After a few seasons in the wilderness, Slovenia’s Matej Mohorič made a stunning comeback to win two Tour stages and come second in Clásica San Sebastián. The Bahrain Victorious rider tells Procycling (opens in new tab) how he has learned the hard lessons of being a professional racer.
In 2012 Matej Mohorič, then barely 18, cleaned house. In the latter half of his last season as a junior, he won nearly everything he touched, including the Junior World Championships, plus a second place in the corresponding time trial. The following year, no longer a junior, he won the under-23 Worlds, vanquishing Louis Meintjes in a merciless finale that confirmed the Slovenian as one of the best descenders in the professional peloton all while introducing the super-tuck position to the world.
Long before the days of his contemporaries and compatriots Tadej Pogačar and Primož Roglič, the sport belonged to him. In 2014, he joined the WorldTour with Cannondale at a preternaturally young age, having only spent one year in Conti-level purgatory. In that time, Mohorič was touted as the next everything, his inevitable dominance awaited with bated breath.
And then, he simply disappeared.
It’s not uncommon for riders to flounder in the transition from the kiddie leagues to the big time – in fact, it’s more common than not. Sometimes it’s just a matter of finding one’s people. When Mohorič transferred to teams that were more proactive about developing Slovenian riders, he started to improve, snagging a stage at the Vuelta in 2017 when he was with UAE Team Emirates. However, it was only when he came to what was then Bahrain-Merida that he re-emerged, suddenly and all at once, and went on what could only be described as a rampage.
It was a blistering comeback. In 2018, he was Slovenian national champion, won a stage in the Giro, plus the Benelux Tour, and the Deutschland Tour. That’s not including all the times when he almost won, too, of which there were many. Finally, the papers said, Mohorič had come of age, into his own. It was a nice narrative, except it came prematurely. The Slovenian, in his comet-like fashion, dazzled us all before he disappeared again into whatever fabric of night he belonged to, claiming only a stage in the Tour of Poland in between that exceptional 2018 season and the 2021 Slovenian National Championships.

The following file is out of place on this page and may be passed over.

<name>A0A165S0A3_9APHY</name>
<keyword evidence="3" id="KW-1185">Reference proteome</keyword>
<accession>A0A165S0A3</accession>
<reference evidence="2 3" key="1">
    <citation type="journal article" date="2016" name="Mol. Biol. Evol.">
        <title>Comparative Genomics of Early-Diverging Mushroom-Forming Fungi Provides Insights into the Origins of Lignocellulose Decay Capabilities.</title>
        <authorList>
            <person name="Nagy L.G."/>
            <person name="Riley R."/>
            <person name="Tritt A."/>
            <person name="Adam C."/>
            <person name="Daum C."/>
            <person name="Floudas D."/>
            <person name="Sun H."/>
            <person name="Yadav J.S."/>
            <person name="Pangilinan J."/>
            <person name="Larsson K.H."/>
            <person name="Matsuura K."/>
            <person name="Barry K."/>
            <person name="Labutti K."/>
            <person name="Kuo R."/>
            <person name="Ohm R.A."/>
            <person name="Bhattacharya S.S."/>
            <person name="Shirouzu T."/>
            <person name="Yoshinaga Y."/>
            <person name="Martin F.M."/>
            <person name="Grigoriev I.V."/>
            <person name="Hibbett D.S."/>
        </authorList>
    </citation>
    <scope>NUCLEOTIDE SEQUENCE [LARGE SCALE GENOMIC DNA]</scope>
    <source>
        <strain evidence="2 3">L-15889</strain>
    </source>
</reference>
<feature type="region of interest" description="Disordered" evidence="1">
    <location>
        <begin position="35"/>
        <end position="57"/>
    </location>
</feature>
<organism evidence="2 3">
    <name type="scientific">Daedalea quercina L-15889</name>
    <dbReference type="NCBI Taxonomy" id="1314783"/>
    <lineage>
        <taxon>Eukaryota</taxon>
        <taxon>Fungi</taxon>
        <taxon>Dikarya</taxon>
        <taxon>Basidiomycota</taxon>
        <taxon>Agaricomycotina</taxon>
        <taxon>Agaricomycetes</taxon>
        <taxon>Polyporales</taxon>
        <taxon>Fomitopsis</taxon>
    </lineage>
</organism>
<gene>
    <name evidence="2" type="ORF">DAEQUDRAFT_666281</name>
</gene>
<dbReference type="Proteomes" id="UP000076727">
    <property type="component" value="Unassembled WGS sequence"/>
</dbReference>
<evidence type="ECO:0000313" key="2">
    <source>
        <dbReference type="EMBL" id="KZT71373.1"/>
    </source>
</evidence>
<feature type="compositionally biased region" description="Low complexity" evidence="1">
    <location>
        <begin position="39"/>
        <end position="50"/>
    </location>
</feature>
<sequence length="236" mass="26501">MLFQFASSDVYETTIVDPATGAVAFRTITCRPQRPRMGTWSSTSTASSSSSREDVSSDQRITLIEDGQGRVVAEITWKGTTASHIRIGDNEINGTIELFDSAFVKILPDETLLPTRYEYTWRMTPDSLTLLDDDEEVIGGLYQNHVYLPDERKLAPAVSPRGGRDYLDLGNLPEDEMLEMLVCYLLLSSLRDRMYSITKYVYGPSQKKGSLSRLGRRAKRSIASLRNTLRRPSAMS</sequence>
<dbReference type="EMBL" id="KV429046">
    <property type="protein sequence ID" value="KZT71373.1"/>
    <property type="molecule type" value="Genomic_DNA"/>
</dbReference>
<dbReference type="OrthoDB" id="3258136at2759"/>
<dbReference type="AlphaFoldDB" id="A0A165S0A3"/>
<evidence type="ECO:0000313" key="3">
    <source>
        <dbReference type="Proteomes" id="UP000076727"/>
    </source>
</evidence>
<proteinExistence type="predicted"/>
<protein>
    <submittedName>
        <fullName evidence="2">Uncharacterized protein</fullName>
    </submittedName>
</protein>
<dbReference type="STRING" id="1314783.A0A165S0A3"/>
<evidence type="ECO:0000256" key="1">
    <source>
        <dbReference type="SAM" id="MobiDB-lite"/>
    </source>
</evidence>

Still, one could sense what was coming round again when he finished fourth in last year’s Liège, or when he escaped with Thomas De Gendt in a battle of two baroudeurs in the Volta a Catalunya this year, though De Gendt got the better of Mohorič there. He finished second in two stages of the Tour of Slovenia and claimed the points jersey. After he became national champion once more in June, perhaps boosted by the confidence offered by that particular jersey, he won two stages in the Tour de France and came second in San Sebastián in, as they say, barnstorming fashion, each win coming from his preferred method: long-range breakaways.
There were many things I didn’t know about Matej Mohorič, things he was surprisingly free with sharing – things like failure, like adaptation, like finding oneself. He spoke in big, brisk paragraphs, every single R rolled to a trill. It was clear within 30 seconds of listening to him that Mohorič was sharp as a tack, that, as a life-long intellectual and the son of two teachers, he could have done anything at all with his life. And yet, he became a professional cyclist, because, in his own words, he loved it more than anything else.
Each time, in his years of disappearance, Mohorič turned his gaze inwards. He studied, with a medieval scholar’s obsession, all manner of nutrition and training, things that had changed significantly since his junior days. He became a mentor to others, a role he adopted with the seriousness of a dedicated educator. He changed jobs from shooting star to road captain, became involved in the activism that was spreading within the peloton, found all kinds of ways to busy himself in the service of his team-mates, never once with resentment, as though he knew his time would come again.
It would. It did.
When he crossed the line alone in Le Creusot on stage 7 of the Tour de France this summer, I watched him do so with tears in his eyes, and, moved by the sight, I stuck around lurking behind the Eurosport mixed zone pen to hear him speak, which he did with freedom I was not used to from professional cyclists, a cadre of people who tended to keep their cards close to their chest as though their actions were trade secrets rather than matters of public record. I made it a mission to interview him simply because I knew he had things to say, and I was right.
For the rest of the Tour, Matej Mohorič gave me an education, and every time we spoke, I came out of the conversation more informed about the nuances and intricacies of the sport than I had ever been, from the aerodynamics of a sprint to looking at an entire stage strategically, from reacting on the ground to changing conditions to the very real organisational and infrastructural constraints that keep cycling less safe than it should be. Every opportunity in which he gave me his time, I’d press record and let him wander into unexpected places as an impartial observer, in for a treat, nonetheless.
On the first Tour rest day, Mohorič turned a 20-minute phone call into an hour. He gave me enough material to make a profile three times as long as this piece, enough to stretch word counts into the nigh biographical. He spoke as though no one had ever given him the opportunity before, which of course is not true. Rather, it’s more so that the world has its editors. An avid reader, he probably knew this too.
Born in Podblica, a tiny village of 115 people on the outskirts of Kranj in the Slovenian Alps, Mohorič began cycling as a means to escape the drudgery of work on his parents’ farm, and also like most boys his age, because his friends were doing it.